What are Netsuke ?
What are Netsuke ? The traditional Japanese dress, the Kimono, has no pockets to carry small items such as purses, medicine boxes (Inro), portable writing sets (Yatate), tobacco pouches, etc.
Women carry them tucked in the sleeves, men suspend them on a cord passed behind their sash (Obi). These hanging objects are called Sagemono. To prevent them from falling, they are attached to a stopper called Netsuke firmly positioned on top of the sash.
The word Netsuke is written in Japanese with two characters (根付) meaning “root” and “attached”. It is therefore said that the first Netsuke were probably simple pieces of root or wood, or other natural materials such as shells, stones, etc. attached to the cord.
All small carvings are not Netsuke ! To be a Netsuke, the carving must have one or two holes (Himotoshi) to allow attachment to the Sagemono. These can be drilled or be a natural opening in the Netsuke design.
Over a period of about 300 years Netsuke have evolved from simple practical objects into superb small and intricate carvings appreciated and collected all over the world.
Types of Netsuke
Several type exist, mainly based on their shape.
- Manju Netsuke. Named after a popular bean paste confection, round and flat in shape.
- Kagamibuta Netsuke. Similar in shape to Manju, but with a lid (usually metal) on top of a hollowed bowl.
- Ryusa Netsuke. Another variation of Manju, but with open-work carvings in order to make them lighter.
- Katabori Netsuke. These three-dimensional Netsuke are the most popular ones, depicting people, animals, plants, objects of daily use, etc.
- Men (mask) Netsuke. These are usually miniature renditions of traditional masks used during performing arts such as Noh, Bugaku, Kyogen or Gigaku.
- Sashi Netsuke. Contrary to the previous types of Netsuke attached to relatively long cords, the Sashi Netsuke has a very short cord and is thrust between the sash and the Kimono. Their shape is thus long and flat.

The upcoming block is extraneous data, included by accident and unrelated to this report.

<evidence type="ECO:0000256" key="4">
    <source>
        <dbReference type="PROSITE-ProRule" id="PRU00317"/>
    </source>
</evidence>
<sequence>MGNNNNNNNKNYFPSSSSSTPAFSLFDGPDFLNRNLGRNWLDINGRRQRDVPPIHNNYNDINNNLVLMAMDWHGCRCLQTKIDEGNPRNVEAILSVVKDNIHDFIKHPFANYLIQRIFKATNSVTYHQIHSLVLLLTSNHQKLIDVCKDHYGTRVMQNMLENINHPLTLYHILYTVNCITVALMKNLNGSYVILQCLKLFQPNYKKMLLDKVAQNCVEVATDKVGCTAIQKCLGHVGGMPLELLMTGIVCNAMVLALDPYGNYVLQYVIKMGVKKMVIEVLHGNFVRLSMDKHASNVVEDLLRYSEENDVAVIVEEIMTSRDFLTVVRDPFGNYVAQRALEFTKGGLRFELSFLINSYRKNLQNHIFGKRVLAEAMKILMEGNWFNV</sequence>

- Other types of Netsuke have very often dual purposes, such as ashtray (Hihataki), brush holder (Yatate), boxes (Hako), abacus (Soroban), etc.
Materials used for Netsuke
It can be said that almost all materials can and have been used for Netsuke, but the most commonly ones are ivory, wood (especially boxwood) and antlers.
Others are boar tusks, porcelain, glass, metal, teeth, lacquer, woven cane and bamboo.
Rarer materials are hornbill, coral, narwhal, amber, tagua nut and various fossilised substances.
Subjects in all fields, real or imaginary, can be found in Netsuke.Animals, especially the twelve from the Zodiac calendar, are however the most popular subject.
All type of vegetables, flowers and fruits were carved, some with erotic meanings like mushrooms and cucumbers.
Subjects of daily life are also often represented, like peasants, fishermen, Ama (diving girls), masseurs, street vendors, Sumo wrestlers, blind men, monkey trainers, etc.
Foreigners such as Dutchmen and Chinese were represented, especially in the 17th and 18th centuries.
Another important group of subjects covers legends and myths often borrowed from China, including the 7 Gods of Good Fortune, Shoki the Demon queller and a myriad of Sennin (immortal persons). Japanese subjects come sometimes from Noh and Kabuki plays or folk tales. Tengu and Kappa are among the favorites creatures in this field.
Uncountable still life subjects were carved, such as tea ceremony utensils, helmets, baskets, coins, temple gongs, etc. The list is endless…
Shunga Netsuke show erotic subjects, sometimes explicit, more often hidden or only suggested.
The number of carvers is as uncountable as subjects. Some great carvers have never signed their works, especially during the early stage. Some became famous thanks to the first book (Soken Kisho in 1781) to list names of Netsukeshi (Netsuke carvers). They include well known artists such as Masanao, Tomotada and Garaku.